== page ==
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J Pathol. 2009 Jul;218(3):301-15. doi: 10.1002/path.2572.

Mixed micropapillary-ductal carcinomas of the breast: a genomic and immunohistochemical analysis of morphologically distinct components.

Author information

1
The Breakthrough Breast Cancer Research Centre, Institute of Cancer Research, London, UK.

Abstract

Micropapillary carcinomas (MPCs) can present as a rare histological special type of breast cancer; however, this histological type is more frequently found admixed with invasive ductal carcinomas of no special type (IDC-NSTs). We have previously demonstrated that pure MPCs constitute a distinct entity at the morphological and genetic levels. Here, we sought to determine whether mixed MPCs have genomic aberrations similar to those found in pure MPCs, and to investigate whether the distinct morphological components of MPCs harbour different genetic aberrations. Using high-resolution microarray comparative genomic hybridization (aCGH), we profiled a series of 10 MPCs of mixed histology and 20 IDC-NSTs matched for grade and oestrogen receptor (ER) status. In addition, we generated tissue microarrays containing a series of 24 pure and 40 mixed MPCs and performed immunohistochemical analysis with ER, progesterone receptor (PR), Ki-67, HER2, cytokeratin (CK) 5/6, CK14, CK17, EGFR, topoisomerase-IIalpha, cyclin D1, caveolin-1 and E-cadherin antibodies. In situ hybridization was employed to evaluate the prevalence of HER2, TOP2A, EGFR, CCND1, MYC and FGFR1 gene amplification. Our results demonstrate that mixed MPCs harbour similar patterns of genomic aberrations and phenotype (82.5% luminal and 17.5% HER2) compared to pure MPCs. A comparison between the distinct morphological components of mixed MPCs in a pairwise fashion revealed that both components harbour strikingly similar genomic profiles. When compared to grade- and ER-matched IDC-NSTs, mixed MPCs significantly more frequently harboured amplification of multiple regions on 8q (adjusted Fisher's p value < 0.05). Furthermore, mixed MPCs displayed higher proliferative rates than grade- and ER-matched IDC-NSTs. Our results suggest that micropapillary differentiation in breast cancer may identify a subgroup of more aggressive ER-positive breast carcinomas, even in those featuring a mixed histology, and that mixed MPCs are more closely related to pure MPCs than to IDC-NSTs.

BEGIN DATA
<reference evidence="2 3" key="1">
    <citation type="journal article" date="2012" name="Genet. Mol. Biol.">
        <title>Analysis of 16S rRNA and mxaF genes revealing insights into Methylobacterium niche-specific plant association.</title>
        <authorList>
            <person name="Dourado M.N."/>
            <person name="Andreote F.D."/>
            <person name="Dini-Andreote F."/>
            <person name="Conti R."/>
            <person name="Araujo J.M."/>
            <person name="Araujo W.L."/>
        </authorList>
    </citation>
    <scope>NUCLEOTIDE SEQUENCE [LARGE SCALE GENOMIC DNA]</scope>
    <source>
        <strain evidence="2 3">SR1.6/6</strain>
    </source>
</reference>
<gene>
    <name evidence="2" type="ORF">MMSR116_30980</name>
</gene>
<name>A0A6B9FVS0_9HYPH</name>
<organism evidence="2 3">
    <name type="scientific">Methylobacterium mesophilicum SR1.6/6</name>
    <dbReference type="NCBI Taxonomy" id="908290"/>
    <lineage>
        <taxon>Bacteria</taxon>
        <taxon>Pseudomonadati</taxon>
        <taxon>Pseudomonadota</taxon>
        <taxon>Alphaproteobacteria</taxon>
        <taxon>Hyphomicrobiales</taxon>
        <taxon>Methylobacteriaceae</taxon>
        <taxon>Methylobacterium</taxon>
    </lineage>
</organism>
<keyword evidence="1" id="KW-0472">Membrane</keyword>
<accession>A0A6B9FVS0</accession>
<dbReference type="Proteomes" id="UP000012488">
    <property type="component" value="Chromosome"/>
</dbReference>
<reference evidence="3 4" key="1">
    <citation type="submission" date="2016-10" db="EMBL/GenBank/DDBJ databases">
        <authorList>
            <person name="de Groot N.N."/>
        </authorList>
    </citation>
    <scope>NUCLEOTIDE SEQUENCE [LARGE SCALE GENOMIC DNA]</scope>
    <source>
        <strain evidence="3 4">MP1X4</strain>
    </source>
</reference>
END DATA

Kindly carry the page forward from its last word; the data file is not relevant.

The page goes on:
PMID:
19479727
DOI:
10.1002/path.2572
[Indexed for MEDLINE]

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